The Dance of the Fabulous 5- How to View this month’s Celestial Spectacle

For the next month, we can witness a rare celestial sight- five of our planets rising together in the pre-dawn skies!!

No matter what the weather is looking like this month, it’s definitely worth the trip outside to witness Mercury begin to crown over a (chilly) horizon. You’ve got a whole month to catch the show, so don’t fear some cloudy nights! During predawn, you’ll be able to trace an arc across the sky towards Venus, Saturn, Mars and Jupiter. Stargazers in the Northern Hemisphere should set their alarm clocks at least 45 minutes before sunrise to catch the middle of this daily spectacular show. Unfortunately, these are the only planets that can ever get together like this. Neptune and Pluto are too far away to ever be seen without a telescope, and Uranus can only sometimes be seen in the middle of a dark sky without any help. Making this really, really special event…!!

It’s been over 10 years since all the fab five planets have been together, so the time is NOW!!! These dazzling planets can be seen simultaneously from January 20th to February 20th. All five planets will be visible to the naked eye, but a telescope can add another dimension- how about being about to see Jupiter’s moons and Saturn’s rings? What a gorgeous sight!

Just so you know the celestial schedule: Jupiter will rise first in the evening; Mars makes its debut at midnight; and then Saturn, Venus, and Mercury appear respectively, according to EarthSky.org. Mercury, however, will be the hardest to view without the aid of (at least) binoculars until around Feb. 5th or 6th, but Jupiter and Venus will beam brightly throughout this month. If you’re having trouble tracing the course of this Twinkling Tango, you can also use the moon’s position to help guide you. It may also be useful to use a Sky Almanac– depending on your location, you can get a more accurate rising/setting time for the planets.  http://aa.usno.navy.mil/data/docs/mrst.php

If you’re having trouble deciphering what is a planet vs. a twinkling star, simply close one eye, stretch your arm out and slowly pass your thumb over a bright dot in the sky. If the dot dies out slowly, then it’s a planet if it immediately blinks out- it’s a star!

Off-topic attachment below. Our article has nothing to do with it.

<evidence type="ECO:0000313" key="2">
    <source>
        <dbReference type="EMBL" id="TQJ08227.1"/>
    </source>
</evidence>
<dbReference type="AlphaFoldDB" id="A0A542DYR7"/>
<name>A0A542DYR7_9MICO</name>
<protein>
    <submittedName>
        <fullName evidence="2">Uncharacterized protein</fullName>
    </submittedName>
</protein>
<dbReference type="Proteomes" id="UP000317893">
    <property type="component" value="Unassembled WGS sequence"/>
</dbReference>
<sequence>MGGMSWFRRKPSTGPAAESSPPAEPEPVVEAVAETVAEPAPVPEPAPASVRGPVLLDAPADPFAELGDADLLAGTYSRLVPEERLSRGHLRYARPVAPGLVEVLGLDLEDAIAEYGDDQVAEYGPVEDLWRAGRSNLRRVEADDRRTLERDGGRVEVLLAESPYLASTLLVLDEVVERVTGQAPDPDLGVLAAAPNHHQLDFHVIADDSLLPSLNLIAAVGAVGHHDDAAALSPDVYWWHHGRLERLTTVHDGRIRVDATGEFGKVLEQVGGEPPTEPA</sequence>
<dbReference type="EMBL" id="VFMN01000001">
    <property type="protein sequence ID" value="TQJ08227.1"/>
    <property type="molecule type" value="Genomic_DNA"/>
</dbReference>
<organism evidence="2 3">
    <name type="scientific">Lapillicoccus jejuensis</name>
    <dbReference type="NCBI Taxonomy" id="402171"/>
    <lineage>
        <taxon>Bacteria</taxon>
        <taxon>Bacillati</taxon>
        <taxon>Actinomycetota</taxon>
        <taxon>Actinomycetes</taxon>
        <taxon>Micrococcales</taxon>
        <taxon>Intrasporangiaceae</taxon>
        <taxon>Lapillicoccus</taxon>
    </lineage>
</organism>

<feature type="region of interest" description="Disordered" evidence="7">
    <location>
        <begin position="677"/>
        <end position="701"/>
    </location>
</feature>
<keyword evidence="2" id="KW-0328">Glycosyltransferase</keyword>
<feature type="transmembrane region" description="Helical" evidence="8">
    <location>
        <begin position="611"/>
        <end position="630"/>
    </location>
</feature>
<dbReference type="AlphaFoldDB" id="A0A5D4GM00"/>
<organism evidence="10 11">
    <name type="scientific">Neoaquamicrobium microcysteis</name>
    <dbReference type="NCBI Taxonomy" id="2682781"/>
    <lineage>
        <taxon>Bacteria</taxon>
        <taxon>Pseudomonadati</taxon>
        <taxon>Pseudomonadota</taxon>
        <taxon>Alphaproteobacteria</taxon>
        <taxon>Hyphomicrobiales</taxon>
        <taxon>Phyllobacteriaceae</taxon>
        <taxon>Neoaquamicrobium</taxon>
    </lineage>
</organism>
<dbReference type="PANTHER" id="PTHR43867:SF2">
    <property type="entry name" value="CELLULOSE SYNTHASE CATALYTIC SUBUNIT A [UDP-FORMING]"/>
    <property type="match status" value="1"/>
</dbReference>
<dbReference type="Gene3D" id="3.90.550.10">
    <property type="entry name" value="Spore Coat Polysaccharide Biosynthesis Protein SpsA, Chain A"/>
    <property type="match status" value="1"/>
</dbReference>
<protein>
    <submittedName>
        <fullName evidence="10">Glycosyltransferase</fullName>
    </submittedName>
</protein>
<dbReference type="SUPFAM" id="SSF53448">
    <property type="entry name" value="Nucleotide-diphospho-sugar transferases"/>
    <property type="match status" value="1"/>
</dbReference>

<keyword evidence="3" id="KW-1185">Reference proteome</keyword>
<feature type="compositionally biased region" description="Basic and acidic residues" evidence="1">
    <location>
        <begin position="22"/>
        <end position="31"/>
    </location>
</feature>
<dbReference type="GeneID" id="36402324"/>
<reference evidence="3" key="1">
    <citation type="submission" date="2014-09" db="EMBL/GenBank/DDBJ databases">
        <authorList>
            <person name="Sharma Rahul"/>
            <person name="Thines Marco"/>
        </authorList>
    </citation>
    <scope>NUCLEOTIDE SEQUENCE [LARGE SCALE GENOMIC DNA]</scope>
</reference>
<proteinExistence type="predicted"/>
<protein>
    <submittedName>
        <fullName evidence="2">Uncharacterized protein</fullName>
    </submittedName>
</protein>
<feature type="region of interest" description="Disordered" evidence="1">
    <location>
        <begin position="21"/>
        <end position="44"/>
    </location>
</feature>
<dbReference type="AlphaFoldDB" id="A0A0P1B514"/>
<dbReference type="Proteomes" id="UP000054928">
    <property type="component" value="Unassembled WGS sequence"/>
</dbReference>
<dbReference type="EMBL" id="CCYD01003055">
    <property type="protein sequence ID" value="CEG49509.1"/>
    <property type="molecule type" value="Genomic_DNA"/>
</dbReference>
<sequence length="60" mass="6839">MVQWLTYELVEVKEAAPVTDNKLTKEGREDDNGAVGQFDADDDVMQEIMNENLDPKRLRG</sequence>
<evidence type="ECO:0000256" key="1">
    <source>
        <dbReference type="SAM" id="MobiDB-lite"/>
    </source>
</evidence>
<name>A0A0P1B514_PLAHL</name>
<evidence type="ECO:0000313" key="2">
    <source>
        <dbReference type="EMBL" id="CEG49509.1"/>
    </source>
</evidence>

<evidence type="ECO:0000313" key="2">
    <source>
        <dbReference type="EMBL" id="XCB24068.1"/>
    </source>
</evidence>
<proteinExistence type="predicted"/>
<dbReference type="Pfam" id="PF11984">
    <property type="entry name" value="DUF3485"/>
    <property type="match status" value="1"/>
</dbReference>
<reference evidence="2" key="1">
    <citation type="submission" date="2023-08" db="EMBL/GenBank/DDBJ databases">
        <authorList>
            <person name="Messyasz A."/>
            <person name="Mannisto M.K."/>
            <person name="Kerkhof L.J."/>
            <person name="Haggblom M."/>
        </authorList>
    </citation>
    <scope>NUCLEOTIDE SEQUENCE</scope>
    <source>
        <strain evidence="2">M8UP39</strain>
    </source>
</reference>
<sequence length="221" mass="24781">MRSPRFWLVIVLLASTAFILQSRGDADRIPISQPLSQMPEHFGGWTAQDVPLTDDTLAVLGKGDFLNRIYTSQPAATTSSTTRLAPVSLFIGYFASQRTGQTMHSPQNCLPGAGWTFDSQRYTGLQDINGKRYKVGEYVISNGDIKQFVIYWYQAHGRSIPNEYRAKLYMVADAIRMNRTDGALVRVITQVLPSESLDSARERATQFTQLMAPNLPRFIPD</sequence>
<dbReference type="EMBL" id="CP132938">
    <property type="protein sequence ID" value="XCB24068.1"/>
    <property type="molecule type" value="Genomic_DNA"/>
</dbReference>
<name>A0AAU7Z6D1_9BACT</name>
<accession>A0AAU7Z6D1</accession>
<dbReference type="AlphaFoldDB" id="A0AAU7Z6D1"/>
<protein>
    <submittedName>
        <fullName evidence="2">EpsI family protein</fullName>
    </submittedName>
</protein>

So make sure you prepare for the show, and figure out when Mercury will rise near you using the United States Naval Observatory’s webpage. Hope for clear skies and bundle up because this may be the best view of the five planets aligned for quite some time….
Works Cited:

http://earthsky.org/science-wire/when-will-all-five-visible-planets-appear-simultaneously

http://earthsky.org/astronomy-essentials/visible-planets-tonight-mars-jupiter-venus-saturn-mercury

http://www.theverge.com/2016/1/19/10793954/rare-planet-alignment-january-february-2016
Read more: http://www.smithsonianmag.com/smart-news/dont-miss-this-months-rare-planetary-alignment-180957874/#s7323yRtHFcLRCF4.99
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This Month’s Total Lunar Eclipse- Everything You Need to Know

Get ready my fellow star gazers! This month, on the night of September 27-28th there will be a total eclipse of the moon- concluding the *Lunar Tetrad (*a series of four lunar eclipses spaced 6 months apart). Representing the fourth and final eclipse of the lunar tetrad- this months Harvest Moon will also be a Blood Moon- making it a Super Harvest Blood Moon. Looking back at how this Tetrad began, the first Blood Moon eclipse happened on the night of April 14-15, 2014. The second one took place on the night of October 7-8, 2014, and the third one (the shortest total lunar eclipse of the 21st century) came to pass on April 4, 2015. The fourth and final total lunar eclipse of this Lunar Tetrad will fall on the night of September 27-28. For my friends across North America- get ready for an awe-inspiring show!

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The Perseid Meteor Shower

Swift Tuttle_708X450
Comet Swift Tuttle

During these cool summer nights, in the dark corners of a crisp midnight sky- you’ll find a billion of reasons why August is a perfect month to be stargazing. The month of August is a host to a multitude of celestial events. We just had the glorious Blue Moon a few days ago, and now have a chance to observe the finest light show of the year- the Perseid Meteor shower. Visible Worldwide, the 2015 Perseid Meteor shower can be viewed on the mornings of August 11-14th. Under the dark, cool summer nights- one might be able to see 50 or more meteors per hour (depending on light pollution).The Perseid Meteor shower is produced by comet Swift-Tuttle, which was discovered in 1862. As it orbits the Sun, this big “dirty snowball” sheds tiny grains of rock and dust. Over time, the particles spread out along the comet’s orbital path. Earth flies through this path every August, sweeping up some of the dust grains. They plunge into our atmosphere at more than 100,000 miles per hour, vaporizing as the streaks of light known as meteors.

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Tonight’s Blue Moon- Not what you’re expecting

For centuries, many cultures and religions have looked upon the moon as circuit to another worldly dimension. In her awe-inspiring phases, an eternal cycle of waxing and waning, she has ignited man’s imagination – and continues to do so. In its full state (full moon), the moon is still and powerful- an empyreal arena of reflected sunlight. Ages ago, cultures and civilizations kept track of the seasons by naming each of these recurring full moons. As we compare cultures and regions of the world, the name sets differ according to the differences in weather, seasonal changes and regions.

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